On Jessica Love’s Julián Is A Mermaid

“In an exuberant picture book, a glimpse of costumed mermaids leaves one boy flooded with wonder and ready to dazzle the world … ” –  [X]

Julián Is a Mermaid by Jessica Love is one of my favourite picturebooks that I’ve serendipitously discovered at my work.

Julián and his abuela are travelling on a city train when Julián spots three women with the most glittery gowns in their car. The women’s hair is flowy, their makeup is impeccable, their posture dramatic, and they remind Julián of mermaids.

SOURCE: https://images-na.ssl-images-amazon.com/images/I/61Kao-Y80yL.jpg

When he and his abuela reach home, Julián tries to turn his daydream of being a mermaid into reality. Borrowing from his grandmother’s closet, Julián transports himself under the sea, where he too can flow and gleam and be who he really is. But his play acting comes to an abrupt end when his abuela comes into his room and finds him in a gown and floral headdress. What happens next turns this already lovely picturebook into a unique, heartwarming tale about an afro-latino child and his grandmother, finding each other and finding community.

This is the kind of picturebook I truly adore. Bright colours, beautiful art style, and few–oh, so few–words. I’ve found that a lot of recent picturebooks don’t get that they are catering primarily to a young audience. Yes, they get read to, but there are only so many things to look at on the page, and once the toddlers are done looking do you really thing they care how pretty and elaborate your metaphors are? Nope. They want story. They want beauty. They want words that trip off the tongue without tangent. This picturebook delivers on all fronts.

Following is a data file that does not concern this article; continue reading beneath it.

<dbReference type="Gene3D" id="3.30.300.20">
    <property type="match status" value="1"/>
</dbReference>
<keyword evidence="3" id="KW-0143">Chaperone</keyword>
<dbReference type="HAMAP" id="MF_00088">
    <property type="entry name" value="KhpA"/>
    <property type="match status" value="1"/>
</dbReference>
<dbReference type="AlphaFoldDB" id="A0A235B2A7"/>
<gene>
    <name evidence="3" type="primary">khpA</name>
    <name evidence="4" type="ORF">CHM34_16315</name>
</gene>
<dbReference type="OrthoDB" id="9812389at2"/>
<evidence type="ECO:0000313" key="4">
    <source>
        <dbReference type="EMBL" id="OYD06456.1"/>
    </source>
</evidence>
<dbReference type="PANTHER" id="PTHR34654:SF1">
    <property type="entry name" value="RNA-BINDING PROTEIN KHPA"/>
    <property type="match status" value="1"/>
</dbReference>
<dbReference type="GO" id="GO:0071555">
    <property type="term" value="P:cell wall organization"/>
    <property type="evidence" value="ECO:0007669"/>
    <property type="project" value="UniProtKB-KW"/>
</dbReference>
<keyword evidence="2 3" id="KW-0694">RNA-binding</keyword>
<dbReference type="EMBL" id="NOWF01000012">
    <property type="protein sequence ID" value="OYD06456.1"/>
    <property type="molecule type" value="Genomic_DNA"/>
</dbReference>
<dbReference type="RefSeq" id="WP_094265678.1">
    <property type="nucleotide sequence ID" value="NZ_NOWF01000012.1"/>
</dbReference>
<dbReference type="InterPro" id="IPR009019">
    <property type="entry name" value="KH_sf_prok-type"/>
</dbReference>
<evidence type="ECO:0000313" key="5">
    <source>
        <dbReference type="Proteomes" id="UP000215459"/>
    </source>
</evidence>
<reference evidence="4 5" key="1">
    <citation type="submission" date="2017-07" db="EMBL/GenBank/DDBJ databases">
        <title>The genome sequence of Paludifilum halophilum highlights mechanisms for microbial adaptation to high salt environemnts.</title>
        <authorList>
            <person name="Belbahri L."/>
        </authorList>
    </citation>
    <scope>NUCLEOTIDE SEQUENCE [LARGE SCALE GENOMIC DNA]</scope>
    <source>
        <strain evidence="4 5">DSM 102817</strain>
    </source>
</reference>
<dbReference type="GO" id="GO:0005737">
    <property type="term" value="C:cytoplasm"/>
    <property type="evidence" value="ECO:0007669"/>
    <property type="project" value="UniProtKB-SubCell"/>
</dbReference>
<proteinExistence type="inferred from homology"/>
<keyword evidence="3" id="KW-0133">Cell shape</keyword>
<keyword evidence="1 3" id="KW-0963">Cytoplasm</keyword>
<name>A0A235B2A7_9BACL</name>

SOURCE: https://images-na.ssl-images-amazon.com/images/I/61Ef7nJUJ6L.jpg

There is plenty of gorgeous details to gaze at and short, powerful sentences that move the scenes along. There are long quiet stretches where Julián gets to dive into his world and readers get to take the plunge with him. And then there are the sweet dialogues that will have the adults choking up and the kids learning that yes, there is a place for me, and I have people who will look out for me no matter what. All in about 38 pages and just as many words. It’s simple and absolutely unforgettable.

I may be talking about Julián Is a Mermaid during Pride month, but this is a classic that goes beyond petty constructs like gender and also, time. Highly recommended to any adult who has a little one in their life. Or, like me, just wants to have a good cry once in a while.